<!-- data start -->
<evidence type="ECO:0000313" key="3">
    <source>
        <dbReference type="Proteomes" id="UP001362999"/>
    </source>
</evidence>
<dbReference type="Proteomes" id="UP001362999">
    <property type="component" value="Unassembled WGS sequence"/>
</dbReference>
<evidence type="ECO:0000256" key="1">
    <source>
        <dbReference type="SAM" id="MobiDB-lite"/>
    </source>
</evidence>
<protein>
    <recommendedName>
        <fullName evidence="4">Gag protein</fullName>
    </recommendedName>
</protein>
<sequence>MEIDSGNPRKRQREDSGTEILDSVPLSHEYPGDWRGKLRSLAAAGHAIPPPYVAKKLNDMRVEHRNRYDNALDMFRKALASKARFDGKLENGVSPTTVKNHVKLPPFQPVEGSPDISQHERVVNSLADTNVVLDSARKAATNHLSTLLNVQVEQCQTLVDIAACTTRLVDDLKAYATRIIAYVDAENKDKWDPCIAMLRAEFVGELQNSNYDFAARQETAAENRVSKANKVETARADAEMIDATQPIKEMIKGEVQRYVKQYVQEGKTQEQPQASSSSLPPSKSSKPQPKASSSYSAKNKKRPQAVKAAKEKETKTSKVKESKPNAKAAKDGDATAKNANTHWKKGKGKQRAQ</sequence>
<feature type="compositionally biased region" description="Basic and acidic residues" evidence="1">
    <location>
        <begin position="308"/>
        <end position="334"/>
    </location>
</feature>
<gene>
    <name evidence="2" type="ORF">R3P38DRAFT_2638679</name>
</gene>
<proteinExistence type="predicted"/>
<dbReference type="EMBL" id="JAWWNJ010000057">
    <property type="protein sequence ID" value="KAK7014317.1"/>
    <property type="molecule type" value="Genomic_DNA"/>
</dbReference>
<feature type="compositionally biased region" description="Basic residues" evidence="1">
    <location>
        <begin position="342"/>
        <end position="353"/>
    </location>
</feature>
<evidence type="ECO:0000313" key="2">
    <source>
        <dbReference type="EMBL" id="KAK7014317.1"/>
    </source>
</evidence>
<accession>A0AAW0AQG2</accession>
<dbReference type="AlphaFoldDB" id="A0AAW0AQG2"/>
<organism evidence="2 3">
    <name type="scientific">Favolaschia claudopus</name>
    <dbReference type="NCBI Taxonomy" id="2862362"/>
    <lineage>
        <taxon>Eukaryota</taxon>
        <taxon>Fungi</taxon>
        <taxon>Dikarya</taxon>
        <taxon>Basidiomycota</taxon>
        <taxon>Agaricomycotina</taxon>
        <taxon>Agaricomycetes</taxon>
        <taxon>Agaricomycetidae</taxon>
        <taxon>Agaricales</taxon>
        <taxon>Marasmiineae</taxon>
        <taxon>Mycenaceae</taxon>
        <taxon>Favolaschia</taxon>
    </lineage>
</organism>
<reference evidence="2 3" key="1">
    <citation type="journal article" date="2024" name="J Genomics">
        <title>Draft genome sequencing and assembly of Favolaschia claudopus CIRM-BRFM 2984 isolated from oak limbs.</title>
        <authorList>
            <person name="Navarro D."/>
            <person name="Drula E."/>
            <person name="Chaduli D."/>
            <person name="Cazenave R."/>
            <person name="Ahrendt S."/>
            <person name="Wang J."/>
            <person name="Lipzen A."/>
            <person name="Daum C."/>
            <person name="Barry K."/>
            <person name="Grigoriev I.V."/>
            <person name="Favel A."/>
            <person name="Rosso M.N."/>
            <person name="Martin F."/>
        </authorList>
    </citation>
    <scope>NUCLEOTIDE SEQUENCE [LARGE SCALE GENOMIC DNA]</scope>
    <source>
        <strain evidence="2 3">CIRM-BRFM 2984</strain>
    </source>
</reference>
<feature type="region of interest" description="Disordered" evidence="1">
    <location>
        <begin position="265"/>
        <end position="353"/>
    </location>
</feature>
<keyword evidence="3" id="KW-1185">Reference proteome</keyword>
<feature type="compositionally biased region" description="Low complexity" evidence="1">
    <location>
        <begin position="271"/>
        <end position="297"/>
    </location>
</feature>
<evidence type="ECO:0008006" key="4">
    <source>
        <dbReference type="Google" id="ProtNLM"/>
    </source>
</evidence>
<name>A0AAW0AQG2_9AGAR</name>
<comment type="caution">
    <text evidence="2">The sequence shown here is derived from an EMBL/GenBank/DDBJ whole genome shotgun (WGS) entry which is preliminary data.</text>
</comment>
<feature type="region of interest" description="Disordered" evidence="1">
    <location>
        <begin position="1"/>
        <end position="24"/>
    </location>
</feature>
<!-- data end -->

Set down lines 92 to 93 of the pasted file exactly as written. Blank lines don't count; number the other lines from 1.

    </location>
</feature>